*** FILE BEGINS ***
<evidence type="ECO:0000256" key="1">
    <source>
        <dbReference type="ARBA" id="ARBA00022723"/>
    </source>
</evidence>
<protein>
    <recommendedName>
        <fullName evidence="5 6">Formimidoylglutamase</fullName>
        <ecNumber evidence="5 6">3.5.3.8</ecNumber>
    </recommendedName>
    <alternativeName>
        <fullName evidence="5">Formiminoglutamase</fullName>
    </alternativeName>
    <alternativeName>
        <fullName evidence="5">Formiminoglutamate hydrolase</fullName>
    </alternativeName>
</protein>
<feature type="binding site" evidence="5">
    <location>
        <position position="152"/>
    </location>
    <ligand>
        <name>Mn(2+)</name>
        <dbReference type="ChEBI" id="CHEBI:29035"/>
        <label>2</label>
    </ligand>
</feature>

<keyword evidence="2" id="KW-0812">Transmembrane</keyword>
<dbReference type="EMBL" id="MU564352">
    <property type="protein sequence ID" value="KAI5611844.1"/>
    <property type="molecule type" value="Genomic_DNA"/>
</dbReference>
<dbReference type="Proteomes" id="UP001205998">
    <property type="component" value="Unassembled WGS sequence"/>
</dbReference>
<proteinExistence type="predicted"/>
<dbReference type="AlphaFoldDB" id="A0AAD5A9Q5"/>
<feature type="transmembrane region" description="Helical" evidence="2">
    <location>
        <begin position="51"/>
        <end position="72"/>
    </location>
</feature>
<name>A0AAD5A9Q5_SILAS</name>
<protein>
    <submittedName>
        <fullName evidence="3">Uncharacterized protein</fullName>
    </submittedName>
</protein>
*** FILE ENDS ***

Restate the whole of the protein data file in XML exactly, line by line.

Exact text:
<evidence type="ECO:0000256" key="1">
    <source>
        <dbReference type="ARBA" id="ARBA00022723"/>
    </source>
</evidence>
<protein>
    <recommendedName>
        <fullName evidence="5 6">Formimidoylglutamase</fullName>
        <ecNumber evidence="5 6">3.5.3.8</ecNumber>
    </recommendedName>
    <alternativeName>
        <fullName evidence="5">Formiminoglutamase</fullName>
    </alternativeName>
    <alternativeName>
        <fullName evidence="5">Formiminoglutamate hydrolase</fullName>
    </alternativeName>
</protein>
<feature type="binding site" evidence="5">
    <location>
        <position position="152"/>
    </location>
    <ligand>
        <name>Mn(2+)</name>
        <dbReference type="ChEBI" id="CHEBI:29035"/>
        <label>2</label>
    </ligand>
</feature>

<keyword evidence="2" id="KW-0812">Transmembrane</keyword>
<dbReference type="EMBL" id="MU564352">
    <property type="protein sequence ID" value="KAI5611844.1"/>
    <property type="molecule type" value="Genomic_DNA"/>
</dbReference>
<dbReference type="Proteomes" id="UP001205998">
    <property type="component" value="Unassembled WGS sequence"/>
</dbReference>
<proteinExistence type="predicted"/>
<dbReference type="AlphaFoldDB" id="A0AAD5A9Q5"/>
<feature type="transmembrane region" description="Helical" evidence="2">
    <location>
        <begin position="51"/>
        <end position="72"/>
    </location>
</feature>
<name>A0AAD5A9Q5_SILAS</name>
<protein>
    <submittedName>
        <fullName evidence="3">Uncharacterized protein</fullName>
    </submittedName>
</protein>